Dr. Michael A. Cioce, president, Rowan College at Burlington County: A combination of fewer traditional-age students and finite resources place a clear need on right-sizing Rowan College at Burlington County (RCBC) to ensure we can achieve mission-critical initiatives that help the greatest number of students meet their goals. In an increasingly crowded landscape, it’s becoming more challenging to make sure people are aware of the high-quality educational opportunities at RCBC.


Dr. Stanley Kesselman, president, Stockton University: We live in a rapidly-changing world and higher education must be prepared to address the need for employees trained in areas relating to climate change, health care, business and constantly-advancing technology. Stockton has responded with new programs including our M.S./P.S.M. in Coastal Zone Management, Cannabis Studies Minor and a non-credit Cannabis Certificate series.


What lasting impacts or changes will the pandemic have on your school?

Tillis: The pandemic showed all of higher education that we are nimble and capable of leveraging technology to serve our students. The teaching modules that we developed in response to the pandemic can help Rutgers–Camden to expand its offerings to serve more students and to extend its reach globally. That does not eliminate the need for college campuses. Universities are built—philosophically and physically—for collaboration, not isolation. Innovation is tied to teamwork, and the free flow of ideas that thrives in person.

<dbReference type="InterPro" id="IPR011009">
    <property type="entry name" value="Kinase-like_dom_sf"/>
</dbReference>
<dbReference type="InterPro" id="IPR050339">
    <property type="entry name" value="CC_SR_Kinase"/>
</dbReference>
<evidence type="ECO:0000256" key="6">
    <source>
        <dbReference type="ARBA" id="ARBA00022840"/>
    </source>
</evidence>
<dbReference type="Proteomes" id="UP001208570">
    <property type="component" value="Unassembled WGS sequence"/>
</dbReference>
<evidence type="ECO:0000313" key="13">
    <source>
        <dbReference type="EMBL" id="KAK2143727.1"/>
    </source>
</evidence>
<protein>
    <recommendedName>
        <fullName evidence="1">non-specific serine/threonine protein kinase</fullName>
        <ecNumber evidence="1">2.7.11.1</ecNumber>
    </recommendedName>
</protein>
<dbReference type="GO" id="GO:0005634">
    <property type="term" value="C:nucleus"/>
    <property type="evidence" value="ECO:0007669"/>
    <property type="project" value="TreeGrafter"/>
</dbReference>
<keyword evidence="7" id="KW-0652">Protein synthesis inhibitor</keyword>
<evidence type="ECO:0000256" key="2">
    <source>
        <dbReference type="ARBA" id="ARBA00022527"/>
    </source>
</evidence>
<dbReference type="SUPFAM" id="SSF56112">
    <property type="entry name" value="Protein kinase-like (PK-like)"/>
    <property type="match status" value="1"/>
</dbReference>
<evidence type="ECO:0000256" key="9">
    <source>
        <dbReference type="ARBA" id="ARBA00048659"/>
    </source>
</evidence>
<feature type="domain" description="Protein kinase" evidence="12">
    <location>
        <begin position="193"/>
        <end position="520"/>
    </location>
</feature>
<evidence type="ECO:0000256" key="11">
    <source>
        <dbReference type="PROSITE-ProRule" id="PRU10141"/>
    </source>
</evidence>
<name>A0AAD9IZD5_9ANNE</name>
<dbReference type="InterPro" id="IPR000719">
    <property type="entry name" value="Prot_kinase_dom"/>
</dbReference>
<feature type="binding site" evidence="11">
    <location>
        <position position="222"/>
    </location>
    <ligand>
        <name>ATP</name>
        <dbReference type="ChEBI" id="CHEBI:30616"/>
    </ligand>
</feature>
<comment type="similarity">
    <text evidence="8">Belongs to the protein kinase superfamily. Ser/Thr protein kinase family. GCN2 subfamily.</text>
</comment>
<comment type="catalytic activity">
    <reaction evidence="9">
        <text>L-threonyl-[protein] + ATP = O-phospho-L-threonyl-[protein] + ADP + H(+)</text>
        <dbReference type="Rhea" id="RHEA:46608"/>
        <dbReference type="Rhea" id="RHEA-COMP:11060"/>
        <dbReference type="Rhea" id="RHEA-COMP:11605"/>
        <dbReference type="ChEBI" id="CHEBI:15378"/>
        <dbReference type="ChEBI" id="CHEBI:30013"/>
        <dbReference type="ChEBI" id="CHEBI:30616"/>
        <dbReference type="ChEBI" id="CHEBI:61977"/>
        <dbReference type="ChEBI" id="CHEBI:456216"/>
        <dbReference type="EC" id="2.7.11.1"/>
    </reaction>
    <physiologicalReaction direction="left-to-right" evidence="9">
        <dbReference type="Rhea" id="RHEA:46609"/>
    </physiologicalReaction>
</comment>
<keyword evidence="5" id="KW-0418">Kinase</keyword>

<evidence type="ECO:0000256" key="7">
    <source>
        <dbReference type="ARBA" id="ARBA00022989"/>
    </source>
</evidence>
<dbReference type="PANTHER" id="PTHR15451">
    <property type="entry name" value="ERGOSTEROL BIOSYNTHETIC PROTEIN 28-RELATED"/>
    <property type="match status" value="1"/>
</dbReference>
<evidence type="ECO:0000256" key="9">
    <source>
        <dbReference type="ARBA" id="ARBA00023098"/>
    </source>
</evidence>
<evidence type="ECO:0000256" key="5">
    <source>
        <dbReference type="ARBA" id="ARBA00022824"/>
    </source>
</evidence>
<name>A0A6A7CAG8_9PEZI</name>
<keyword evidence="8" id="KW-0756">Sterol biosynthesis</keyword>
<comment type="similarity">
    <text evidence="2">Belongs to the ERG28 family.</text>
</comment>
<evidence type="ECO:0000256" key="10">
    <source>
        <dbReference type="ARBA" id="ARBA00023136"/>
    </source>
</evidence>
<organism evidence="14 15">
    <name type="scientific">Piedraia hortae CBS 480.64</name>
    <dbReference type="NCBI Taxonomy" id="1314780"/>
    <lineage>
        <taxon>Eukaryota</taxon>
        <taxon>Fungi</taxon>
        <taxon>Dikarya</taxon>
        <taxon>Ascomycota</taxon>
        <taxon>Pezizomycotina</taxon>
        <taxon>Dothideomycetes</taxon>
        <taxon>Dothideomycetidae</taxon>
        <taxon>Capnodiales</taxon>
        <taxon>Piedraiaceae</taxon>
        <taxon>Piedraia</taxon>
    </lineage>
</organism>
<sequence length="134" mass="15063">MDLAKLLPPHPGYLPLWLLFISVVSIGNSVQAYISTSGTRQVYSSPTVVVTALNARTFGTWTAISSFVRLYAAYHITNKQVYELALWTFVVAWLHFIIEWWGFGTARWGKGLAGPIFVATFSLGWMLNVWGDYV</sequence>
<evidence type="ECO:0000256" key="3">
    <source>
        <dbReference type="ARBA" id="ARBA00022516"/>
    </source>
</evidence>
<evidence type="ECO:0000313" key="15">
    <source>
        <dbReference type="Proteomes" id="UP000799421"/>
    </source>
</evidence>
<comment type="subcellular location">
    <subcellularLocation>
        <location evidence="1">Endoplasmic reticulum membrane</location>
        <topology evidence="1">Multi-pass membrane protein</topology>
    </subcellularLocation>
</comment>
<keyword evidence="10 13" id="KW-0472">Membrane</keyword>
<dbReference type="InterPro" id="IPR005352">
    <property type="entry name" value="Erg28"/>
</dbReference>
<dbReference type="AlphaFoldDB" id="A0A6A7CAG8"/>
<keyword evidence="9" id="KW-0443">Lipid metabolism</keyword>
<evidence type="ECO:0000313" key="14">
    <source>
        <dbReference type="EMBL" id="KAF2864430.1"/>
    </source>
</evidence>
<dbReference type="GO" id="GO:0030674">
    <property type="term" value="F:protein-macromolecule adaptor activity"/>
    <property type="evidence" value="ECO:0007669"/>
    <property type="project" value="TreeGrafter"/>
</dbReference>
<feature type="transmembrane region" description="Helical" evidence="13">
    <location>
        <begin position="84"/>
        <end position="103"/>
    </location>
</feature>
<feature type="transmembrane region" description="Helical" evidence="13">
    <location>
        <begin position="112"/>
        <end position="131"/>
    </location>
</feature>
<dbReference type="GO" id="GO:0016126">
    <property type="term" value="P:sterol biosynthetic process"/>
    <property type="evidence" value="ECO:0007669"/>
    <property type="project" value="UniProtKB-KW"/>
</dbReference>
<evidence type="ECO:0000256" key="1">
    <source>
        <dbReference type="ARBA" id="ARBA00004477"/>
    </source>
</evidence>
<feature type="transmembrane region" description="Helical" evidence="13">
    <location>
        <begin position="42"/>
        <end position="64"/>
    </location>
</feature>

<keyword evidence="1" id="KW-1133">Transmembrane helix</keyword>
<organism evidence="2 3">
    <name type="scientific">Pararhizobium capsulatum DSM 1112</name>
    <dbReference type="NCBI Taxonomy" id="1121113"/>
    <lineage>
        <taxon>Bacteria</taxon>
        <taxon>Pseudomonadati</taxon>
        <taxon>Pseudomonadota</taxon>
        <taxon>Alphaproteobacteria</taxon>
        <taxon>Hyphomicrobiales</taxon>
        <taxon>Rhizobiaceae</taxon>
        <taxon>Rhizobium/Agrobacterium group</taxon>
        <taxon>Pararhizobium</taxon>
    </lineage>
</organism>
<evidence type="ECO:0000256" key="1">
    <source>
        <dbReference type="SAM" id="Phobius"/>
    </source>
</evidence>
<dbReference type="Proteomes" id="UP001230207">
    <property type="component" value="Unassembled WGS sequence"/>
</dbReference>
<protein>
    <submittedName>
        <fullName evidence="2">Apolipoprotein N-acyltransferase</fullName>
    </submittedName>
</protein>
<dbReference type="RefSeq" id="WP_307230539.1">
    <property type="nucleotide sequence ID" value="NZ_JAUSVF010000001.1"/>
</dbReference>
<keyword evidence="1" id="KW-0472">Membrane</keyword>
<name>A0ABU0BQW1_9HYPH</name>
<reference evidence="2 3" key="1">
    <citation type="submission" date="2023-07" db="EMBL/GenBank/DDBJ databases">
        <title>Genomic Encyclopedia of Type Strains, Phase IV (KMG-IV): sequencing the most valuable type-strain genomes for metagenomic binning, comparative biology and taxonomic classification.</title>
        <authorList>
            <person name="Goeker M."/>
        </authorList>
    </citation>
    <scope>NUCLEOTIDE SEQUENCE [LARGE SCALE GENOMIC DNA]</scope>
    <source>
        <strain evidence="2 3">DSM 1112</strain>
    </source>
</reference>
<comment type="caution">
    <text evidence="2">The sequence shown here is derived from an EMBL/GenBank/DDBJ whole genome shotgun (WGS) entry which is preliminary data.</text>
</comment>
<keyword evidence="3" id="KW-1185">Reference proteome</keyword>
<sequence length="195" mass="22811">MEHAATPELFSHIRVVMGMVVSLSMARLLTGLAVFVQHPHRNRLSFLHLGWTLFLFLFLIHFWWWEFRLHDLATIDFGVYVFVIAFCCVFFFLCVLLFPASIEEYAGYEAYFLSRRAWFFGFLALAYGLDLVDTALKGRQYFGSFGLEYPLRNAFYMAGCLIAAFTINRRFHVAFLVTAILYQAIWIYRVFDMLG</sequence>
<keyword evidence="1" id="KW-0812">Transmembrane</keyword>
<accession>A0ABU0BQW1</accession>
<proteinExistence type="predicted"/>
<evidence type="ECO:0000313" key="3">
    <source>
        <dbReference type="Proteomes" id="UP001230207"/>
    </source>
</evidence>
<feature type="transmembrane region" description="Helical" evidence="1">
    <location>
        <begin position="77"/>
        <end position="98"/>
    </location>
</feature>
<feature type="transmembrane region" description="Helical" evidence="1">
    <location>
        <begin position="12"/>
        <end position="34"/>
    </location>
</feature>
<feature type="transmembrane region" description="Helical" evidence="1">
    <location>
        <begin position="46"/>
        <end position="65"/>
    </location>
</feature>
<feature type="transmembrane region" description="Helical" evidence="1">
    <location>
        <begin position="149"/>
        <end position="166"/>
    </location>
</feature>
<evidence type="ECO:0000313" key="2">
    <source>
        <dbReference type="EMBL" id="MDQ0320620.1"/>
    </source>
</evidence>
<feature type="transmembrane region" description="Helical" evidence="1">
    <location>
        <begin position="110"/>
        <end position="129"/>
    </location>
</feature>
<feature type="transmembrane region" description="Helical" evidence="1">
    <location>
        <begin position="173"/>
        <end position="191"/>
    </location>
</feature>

The pandemic has exposed many vulnerabilities and inequities in our society. The ability to access technology is not a given for many families; even if a student has good technology and wireless access at home, that student might not have a home environment conducive to learning. The pandemic also exposed challenges to our collective mental health, with a particularly profound impact upon students at every level. At Rutgers–Camden, we are strengthening our mental health supports for our students.